CONSIDERED ONE of the cleanest cities in the country, Chandigarh this year slipped to 20th position in the clean cities survey. The results of the survekshan disappointed the residents. The Punjab and Haryana High Court too went to the extent of saying that remove the word ‘beautiful’ from the City Beautiful tag given to Chandigarh.
In 2017, a survey by Centre for Science and Environment found Chandigarh to be one of the dirtiest cities in the country, purely on its waste disposal inefficiency. “Chandigarh may outwardly look clean, but the city suffers from an absence of garbage segregation at source,” Swati Singh Sambyal, co-author of the report, had said at the time.
It was easy for Chandigarh to brush off CSE’s findings as a survey by an NGO. Had the civic body paid attention to the findings, city would not have slipped to this rank.
Waste management is one area where Chandigarh is defaulting. In 2017, two coloured bins were distributed to people to encourage them to segregate waste — dry waste in blue bins and green waste in green bins. Several deadlines were set but it never took off.
The civic body has remained at loggerheads with the company managing the waste processing at the garbage processing plant at Dadumajra. It is stated that the company processes only 30 per cent of the waste while the rest is dumped at the dumping ground.
Chandigarh produces 450 tonnes of garbage per day, which is about 450 gms of waste per head, or 164.25 kgs per head in a year. The daily total solid waste is up from 250-300 tonnes in 2013, and at this rate, is expected to touch 700 tonnes. This, at a time, when the world’s best cities are moving to “zero” waste practices.
At present,70 per cent of the 450 tonnes per day is going to Dadumajra dumping ground, the level of which is now higher than the level of the houses located in the area.
Waste segregation at household level doesn’t kick off
A whopping amount of Rs 3 crore was spent on purchasing the twin coloured bins — blue and green — to distribute among city residents for waste segregation. In 2017, the bins were distributed to residents but the waste segregation project never kicked off. Residents had even claimed that the bins were not of a particular size but the civic body went on to purchase them. Different deadlines were given to implement the waste segregation but nothing happened.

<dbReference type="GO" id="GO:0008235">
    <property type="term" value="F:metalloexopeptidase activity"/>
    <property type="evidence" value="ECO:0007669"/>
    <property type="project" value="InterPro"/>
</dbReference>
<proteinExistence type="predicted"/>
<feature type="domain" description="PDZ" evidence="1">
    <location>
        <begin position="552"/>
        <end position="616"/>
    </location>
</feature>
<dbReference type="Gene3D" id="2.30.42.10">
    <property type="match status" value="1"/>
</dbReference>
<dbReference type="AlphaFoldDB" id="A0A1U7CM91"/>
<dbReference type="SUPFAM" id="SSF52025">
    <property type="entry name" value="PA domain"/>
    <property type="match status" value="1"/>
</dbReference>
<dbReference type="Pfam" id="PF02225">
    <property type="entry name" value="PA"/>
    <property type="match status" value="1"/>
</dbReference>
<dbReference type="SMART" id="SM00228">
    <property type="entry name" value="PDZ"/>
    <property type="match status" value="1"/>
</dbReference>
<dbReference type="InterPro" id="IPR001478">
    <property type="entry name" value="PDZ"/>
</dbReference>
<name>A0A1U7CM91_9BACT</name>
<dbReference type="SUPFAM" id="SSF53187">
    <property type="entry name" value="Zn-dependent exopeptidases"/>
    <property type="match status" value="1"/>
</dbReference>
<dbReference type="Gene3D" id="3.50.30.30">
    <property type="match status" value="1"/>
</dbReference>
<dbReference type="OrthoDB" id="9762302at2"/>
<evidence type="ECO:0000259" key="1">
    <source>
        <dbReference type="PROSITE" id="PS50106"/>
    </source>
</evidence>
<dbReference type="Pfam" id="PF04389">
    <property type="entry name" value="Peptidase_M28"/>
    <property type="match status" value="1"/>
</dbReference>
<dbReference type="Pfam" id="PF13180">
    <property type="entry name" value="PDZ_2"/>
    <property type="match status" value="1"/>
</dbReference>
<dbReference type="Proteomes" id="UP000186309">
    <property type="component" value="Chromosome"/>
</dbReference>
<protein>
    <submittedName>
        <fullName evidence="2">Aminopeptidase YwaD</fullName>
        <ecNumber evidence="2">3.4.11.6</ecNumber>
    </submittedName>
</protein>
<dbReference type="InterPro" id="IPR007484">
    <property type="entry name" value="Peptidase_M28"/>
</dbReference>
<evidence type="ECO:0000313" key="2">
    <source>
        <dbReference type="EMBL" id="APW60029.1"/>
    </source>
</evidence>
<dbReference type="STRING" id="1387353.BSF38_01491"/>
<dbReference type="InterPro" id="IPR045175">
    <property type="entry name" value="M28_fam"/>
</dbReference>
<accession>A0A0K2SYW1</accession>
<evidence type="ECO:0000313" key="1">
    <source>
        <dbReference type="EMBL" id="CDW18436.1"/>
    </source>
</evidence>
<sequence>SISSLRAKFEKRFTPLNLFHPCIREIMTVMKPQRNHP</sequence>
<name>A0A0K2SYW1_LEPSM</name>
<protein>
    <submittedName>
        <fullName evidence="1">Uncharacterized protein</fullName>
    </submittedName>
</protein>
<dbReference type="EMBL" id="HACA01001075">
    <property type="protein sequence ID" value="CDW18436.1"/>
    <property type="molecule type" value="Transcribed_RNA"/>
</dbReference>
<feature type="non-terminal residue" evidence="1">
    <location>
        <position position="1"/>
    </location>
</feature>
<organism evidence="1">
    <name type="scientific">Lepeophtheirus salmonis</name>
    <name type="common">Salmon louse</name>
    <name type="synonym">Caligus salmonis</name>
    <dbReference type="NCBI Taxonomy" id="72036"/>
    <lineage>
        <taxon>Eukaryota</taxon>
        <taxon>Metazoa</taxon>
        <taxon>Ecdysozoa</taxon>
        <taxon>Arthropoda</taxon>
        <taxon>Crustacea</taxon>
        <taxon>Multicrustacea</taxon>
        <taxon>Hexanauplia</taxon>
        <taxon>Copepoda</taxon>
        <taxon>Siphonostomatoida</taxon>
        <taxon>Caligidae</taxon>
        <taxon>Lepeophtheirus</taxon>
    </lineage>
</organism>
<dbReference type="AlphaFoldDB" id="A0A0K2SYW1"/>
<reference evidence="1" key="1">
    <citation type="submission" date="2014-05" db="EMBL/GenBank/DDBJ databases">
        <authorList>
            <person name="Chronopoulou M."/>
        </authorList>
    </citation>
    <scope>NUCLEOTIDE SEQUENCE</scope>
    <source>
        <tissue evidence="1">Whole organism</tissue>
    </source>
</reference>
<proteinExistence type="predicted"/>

Not just this, councillors splurged public money on study tours as well to study sanitation but never implemented it on the ground. Different groups of councillors visited Indore, Mysuru, Visakhapatnam, Mumbai, Pune and Bangalore to study the sanitation. The commissioner and former mayor also went to Indore to study the model and implement it in Chandigarh. But all seemed to be on papers, when it came to implementing the studies here.
Why MC has been unable to take over garbage collection
In order to enforce segregation, the civic body had decided to take over the garbage collection. Door-to-door garbage collection in Chandigarh is done by independent garbage collectors and they are not under the MC. MC on the lines of Indore had decided to take over the collection which led to protests by garbage collectors. SC councillors, particularly Rajesh Kalia, now mayor, opposed the MC’s decision, joined garbage collectors in their protests, empowered them that subsequently led to this fall.
When the civic body in September last year decided to take over garbage collection, the collectors went on a strike. As the deadlock continued for over 15 days, MC had to succumb and independent collectors were asked to resume services. Later in November, the officers were asked to bring the detailed agenda again, but SC councillors resisted and the house agreed to sign an MoU with independent garbage collectors to ensure segregation. The MoU has still not been put in place yet.
Now fine of Rs 10,000 for littering
After slipping to the 20th rank, a notification was issued that anyone who litters will be fined Rs 10,000. The civic body then went on a challaning spree to discourage people from littering.
Littering means throwing waste in public places and water bodies or disposing of the garbage on the road. Not removing faeces of pets will also cost Rs 10,000 to the owners.
The defaulters who are challaned are given seven days’ time to deposit the challan amount in the office of medical officer of health at Sector 17.
If they fail to do so, it is added in the water bill of the violator and sent home.
Officials of the sanitation wing said that if a person finds anyone littering, he can click his picture or a video and post it on the mobile app, Swachhta app, along with the location.